"we should be working not just to pay the bills, but to make sure we don’t create software that we will one day regret", I like the term #ethicalDebt, software engineers think a lot about technical debt when building software but we should not forget the ethical debt of what we build. thenewstack.io/tech-ethics-new #software #engineering #ethics

@bjoern “when Mark Zuckerberg was making Facebook in his dorm room bedroom, he probably wasn’t trying to make this dopamine-inducing tool”

Yes he was. He called his users “dumb fucks”. Can we please stop perpetuating this myth and giving the people who knowingly created this mess a pass with this “oops, they just wanted to make things better but ended up making things worse and accidentally becoming billionaires” narrative.

VC/startups/the Silicon Valley model is unethical.

@aral @bjoern As far as I remember Facebook was originally created so that Zuck could stalk his college contemporaries in a voyeuristic manner. So it originates from a place of creepyness.

Facebook's arc was so predictable from the off. It was all there to see. That is why I tire of the decade-too-late centrist takes on the dangers of Facebook from embedded journals that have been riding the FB convoy for years and still now feel compelled to warn their readers against the extremism of looking for alternatives or smear FOSS types & decentralists, often barely making a living, as Mr Robot style weirdos.
@bob @bjoern

@krozruch @aral @bob @bjoern That othering means that free software proponents have to cut themselves off from reaching people to use safe platforms, which only feeds the loop.

There's also a lack of concern from users. I can tell all the horror stories I want, but they still think it's just how things are. Especially because the platforms are free. No one pays for "unnecessary" services.

@kcnightfang @krozruch @aral @bob @bjoern

Don't know whether any of you would/could gain anything from the following, regardless I present the article:

"List of problems endemic to social media"


The last bullet-item currently on the list:

"• Apathy: The meta-problem. 90% of users don't care enough about the above problems to switch to better systems."

@FerdiZ @bjoern @aral @krozruch @kcnightfang

The problem is not so much apathy as network effect. Real People (TM) have said things to me in the past like:

"Why would I move to a social network where none of my friends are?"

It's not that they don't care about privacy. If you ask them to give you their credit card number or to remove their curtains they'll say "no". It's more a case that if you want to be with your friends then you have to accept what the social networks are.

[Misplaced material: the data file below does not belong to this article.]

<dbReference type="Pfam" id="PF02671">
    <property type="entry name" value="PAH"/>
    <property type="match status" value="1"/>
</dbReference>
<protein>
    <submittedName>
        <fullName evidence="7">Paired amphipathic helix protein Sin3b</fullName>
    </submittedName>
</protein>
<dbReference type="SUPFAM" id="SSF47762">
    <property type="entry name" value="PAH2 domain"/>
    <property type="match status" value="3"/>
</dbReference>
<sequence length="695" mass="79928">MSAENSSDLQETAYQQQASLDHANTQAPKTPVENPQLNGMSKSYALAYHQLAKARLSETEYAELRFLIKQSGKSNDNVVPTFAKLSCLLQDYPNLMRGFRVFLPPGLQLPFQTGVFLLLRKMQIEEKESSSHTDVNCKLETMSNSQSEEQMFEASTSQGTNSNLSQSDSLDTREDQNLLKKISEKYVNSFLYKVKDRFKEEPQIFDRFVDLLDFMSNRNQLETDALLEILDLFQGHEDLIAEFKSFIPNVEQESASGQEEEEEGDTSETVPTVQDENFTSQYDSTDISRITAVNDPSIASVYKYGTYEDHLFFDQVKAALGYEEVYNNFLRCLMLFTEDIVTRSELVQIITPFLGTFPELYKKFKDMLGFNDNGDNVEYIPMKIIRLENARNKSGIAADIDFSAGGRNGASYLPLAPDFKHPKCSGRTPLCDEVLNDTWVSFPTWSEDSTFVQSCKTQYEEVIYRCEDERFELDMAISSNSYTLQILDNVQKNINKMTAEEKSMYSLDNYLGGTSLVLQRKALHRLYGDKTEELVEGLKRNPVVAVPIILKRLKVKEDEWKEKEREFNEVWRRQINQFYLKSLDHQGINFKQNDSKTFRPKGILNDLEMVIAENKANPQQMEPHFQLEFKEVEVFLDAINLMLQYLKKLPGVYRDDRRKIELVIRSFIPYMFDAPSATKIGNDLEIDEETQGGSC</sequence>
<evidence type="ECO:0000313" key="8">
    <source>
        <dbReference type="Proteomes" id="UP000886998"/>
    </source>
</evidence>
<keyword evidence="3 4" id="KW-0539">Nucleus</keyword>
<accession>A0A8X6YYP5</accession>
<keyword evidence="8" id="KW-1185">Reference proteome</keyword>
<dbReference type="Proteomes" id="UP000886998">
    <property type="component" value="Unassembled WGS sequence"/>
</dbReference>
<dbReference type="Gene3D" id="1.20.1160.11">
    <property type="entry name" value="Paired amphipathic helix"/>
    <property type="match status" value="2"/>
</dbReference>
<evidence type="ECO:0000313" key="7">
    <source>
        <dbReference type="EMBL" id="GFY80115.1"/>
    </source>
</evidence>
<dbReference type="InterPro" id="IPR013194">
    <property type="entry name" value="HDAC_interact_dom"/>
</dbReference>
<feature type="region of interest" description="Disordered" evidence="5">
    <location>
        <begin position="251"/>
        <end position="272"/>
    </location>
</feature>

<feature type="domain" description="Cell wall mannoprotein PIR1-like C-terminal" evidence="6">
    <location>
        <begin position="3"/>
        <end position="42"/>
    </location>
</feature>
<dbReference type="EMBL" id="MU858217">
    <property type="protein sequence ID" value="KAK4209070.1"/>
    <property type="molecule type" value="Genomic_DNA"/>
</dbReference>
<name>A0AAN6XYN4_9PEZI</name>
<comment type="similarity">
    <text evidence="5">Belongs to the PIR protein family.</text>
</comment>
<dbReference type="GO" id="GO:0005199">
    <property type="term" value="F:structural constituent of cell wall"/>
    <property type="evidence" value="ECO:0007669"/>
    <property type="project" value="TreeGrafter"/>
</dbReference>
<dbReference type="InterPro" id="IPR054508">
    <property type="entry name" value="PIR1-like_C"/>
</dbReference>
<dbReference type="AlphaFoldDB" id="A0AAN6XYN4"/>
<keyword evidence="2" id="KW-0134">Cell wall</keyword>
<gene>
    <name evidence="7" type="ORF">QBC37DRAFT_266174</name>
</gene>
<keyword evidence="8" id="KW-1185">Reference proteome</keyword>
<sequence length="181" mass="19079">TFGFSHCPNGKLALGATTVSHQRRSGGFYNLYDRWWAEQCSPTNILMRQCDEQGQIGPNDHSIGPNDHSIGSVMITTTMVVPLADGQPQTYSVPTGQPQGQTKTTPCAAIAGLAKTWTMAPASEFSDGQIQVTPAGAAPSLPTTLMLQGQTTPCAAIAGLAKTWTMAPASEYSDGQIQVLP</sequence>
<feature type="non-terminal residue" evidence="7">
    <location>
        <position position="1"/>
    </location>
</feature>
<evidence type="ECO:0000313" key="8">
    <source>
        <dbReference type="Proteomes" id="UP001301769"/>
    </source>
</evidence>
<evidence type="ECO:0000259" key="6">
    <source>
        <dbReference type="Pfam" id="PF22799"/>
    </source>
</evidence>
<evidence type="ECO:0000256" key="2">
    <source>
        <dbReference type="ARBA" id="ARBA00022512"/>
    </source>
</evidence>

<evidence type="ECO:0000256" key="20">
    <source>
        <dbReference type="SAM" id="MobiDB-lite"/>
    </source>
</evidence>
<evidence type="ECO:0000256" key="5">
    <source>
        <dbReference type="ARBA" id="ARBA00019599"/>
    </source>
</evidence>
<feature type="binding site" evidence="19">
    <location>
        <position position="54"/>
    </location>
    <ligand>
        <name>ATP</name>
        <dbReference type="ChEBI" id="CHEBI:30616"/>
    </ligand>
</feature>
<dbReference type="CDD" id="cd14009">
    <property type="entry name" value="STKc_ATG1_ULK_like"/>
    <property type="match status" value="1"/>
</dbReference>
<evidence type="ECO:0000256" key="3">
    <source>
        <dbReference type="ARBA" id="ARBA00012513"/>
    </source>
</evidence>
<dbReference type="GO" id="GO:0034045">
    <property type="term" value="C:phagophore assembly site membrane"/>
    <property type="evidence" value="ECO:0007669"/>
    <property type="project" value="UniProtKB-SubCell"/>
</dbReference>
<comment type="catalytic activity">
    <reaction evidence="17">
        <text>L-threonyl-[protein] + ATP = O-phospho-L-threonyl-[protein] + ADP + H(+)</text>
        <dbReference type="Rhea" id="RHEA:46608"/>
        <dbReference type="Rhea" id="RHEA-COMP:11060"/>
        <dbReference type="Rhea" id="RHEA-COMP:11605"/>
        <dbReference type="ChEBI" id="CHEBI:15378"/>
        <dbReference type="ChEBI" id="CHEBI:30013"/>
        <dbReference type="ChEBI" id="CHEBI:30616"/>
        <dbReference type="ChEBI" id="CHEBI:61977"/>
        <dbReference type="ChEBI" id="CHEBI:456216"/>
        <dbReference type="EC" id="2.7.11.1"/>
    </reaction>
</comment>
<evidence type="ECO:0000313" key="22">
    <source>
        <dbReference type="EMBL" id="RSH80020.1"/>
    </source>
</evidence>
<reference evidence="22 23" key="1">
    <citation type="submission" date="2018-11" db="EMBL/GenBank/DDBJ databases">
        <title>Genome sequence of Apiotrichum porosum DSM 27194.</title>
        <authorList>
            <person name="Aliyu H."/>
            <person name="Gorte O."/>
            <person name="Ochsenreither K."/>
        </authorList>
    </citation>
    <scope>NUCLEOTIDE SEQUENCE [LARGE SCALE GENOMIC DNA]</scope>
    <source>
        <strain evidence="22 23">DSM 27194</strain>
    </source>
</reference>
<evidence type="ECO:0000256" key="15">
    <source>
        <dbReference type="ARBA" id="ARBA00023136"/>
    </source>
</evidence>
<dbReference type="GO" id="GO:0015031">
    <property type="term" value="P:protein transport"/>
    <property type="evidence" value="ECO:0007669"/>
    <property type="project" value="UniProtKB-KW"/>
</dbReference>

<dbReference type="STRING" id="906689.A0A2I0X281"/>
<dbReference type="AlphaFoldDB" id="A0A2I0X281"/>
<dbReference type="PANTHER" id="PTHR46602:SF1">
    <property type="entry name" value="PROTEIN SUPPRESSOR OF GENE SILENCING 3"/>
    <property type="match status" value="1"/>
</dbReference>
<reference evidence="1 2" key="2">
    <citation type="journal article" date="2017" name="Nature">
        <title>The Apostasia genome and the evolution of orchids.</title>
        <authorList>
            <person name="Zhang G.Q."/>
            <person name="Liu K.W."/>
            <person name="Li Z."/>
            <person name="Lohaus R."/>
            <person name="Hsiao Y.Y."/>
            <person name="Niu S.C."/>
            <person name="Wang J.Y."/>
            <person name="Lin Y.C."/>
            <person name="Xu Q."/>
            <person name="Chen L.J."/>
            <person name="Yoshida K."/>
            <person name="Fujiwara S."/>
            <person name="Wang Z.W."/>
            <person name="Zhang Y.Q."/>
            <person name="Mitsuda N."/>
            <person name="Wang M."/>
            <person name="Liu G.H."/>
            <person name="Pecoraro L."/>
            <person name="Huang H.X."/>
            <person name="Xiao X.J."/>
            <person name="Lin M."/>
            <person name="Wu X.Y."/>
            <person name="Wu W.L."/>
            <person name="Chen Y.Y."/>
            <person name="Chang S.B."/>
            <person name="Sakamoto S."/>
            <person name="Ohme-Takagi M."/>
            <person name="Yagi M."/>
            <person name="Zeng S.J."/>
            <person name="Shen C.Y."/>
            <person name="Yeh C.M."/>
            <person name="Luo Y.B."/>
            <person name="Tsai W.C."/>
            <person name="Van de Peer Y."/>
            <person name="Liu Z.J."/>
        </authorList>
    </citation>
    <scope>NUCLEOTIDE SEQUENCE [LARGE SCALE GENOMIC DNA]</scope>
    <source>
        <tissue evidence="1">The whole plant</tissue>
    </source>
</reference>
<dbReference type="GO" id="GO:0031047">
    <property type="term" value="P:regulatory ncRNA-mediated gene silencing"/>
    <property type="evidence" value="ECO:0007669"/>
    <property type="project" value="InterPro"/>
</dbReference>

I hear this comparisons often and also used it in the past. Meanwhile I come to the conclusion that it is something you can't compare. Whether it is rational or not, people have a strong privacy feeling if it is about their friends, neighbors, etc who could know something private about them but not if something as anonymous as algorithm analysis it...
@FerdiZ @aral @krozruch @kcnightfang

@bjoern @bob @FerdiZ @krozruch @kcnightfang Maybe that would change if more people knew that the Auschwitz tattoos originated from the tracking numbers used by IBM mainframes. villagevoice.com/2002/10/08/th

@aral @bjoern @bob @FerdiZ @kcnightfang The more I think about these issues the more I see that marketing works well to make invisible what those who have the money and networks wish to keep invisible, and manipulate the image both of a given product and those who would offer up valid criticisms of it. I feel the impact of some of this regularly because, being autistic, some of the clever smears of FOSS types and "edgy" SM by proprietary firms of all kinds works very effectively against me..

@aral @bjoern @bob @FerdiZ @kcnightfang I sometimes suspect that in the Czech Republic and other post-communist countries, the privacy arguments Bob comes across have not made so much headway and I absolutely accept that among those communities (typically the ex-pats I work with), the network effect is the main barrier, but I think there is as much PR power going into this area at every level as there ever was with tobacco and oil, and it is working at all of the above levels to various effect.


@aral @bjoern @bob @FerdiZ @kcnightfang For the federation perhaps the best kind of approach could be one of federated constructive dissent whereby we each take our own experience and knowledge and work on whichever part of the problem we are best placed to take on whether it is on the level of tooling or outreach. Each of us will have a slightly different reading but that would be a problem only if we had to agree on a single putative monolithic solution to what we are each of us confronting.

@krozruch @aral @bjoern @bob @FerdiZ
I agree that the network effect is the main barrier. It's what keeps me on Facebook. And for social media that's very true. I was thinking more of infrastructure like email and cloud storage and VPNs.

I think people would care about privacy if they felt like it was in their control, and right now it's just not a factor. Also, companies have used data to make things "convenient"

@krozruch @aral @bjoern @bob @FerdiZ
Once a company is big enough it becomes seen as more "trustworthy" in proportion to the decrease in how much we should probably trust it.

I'm just thinking out loud, and I'm still caught up in all these things. The problem is structural, and consumer choices aren't sufficient to solve it. I think there's good work to be done, there has to be multiple approaches.

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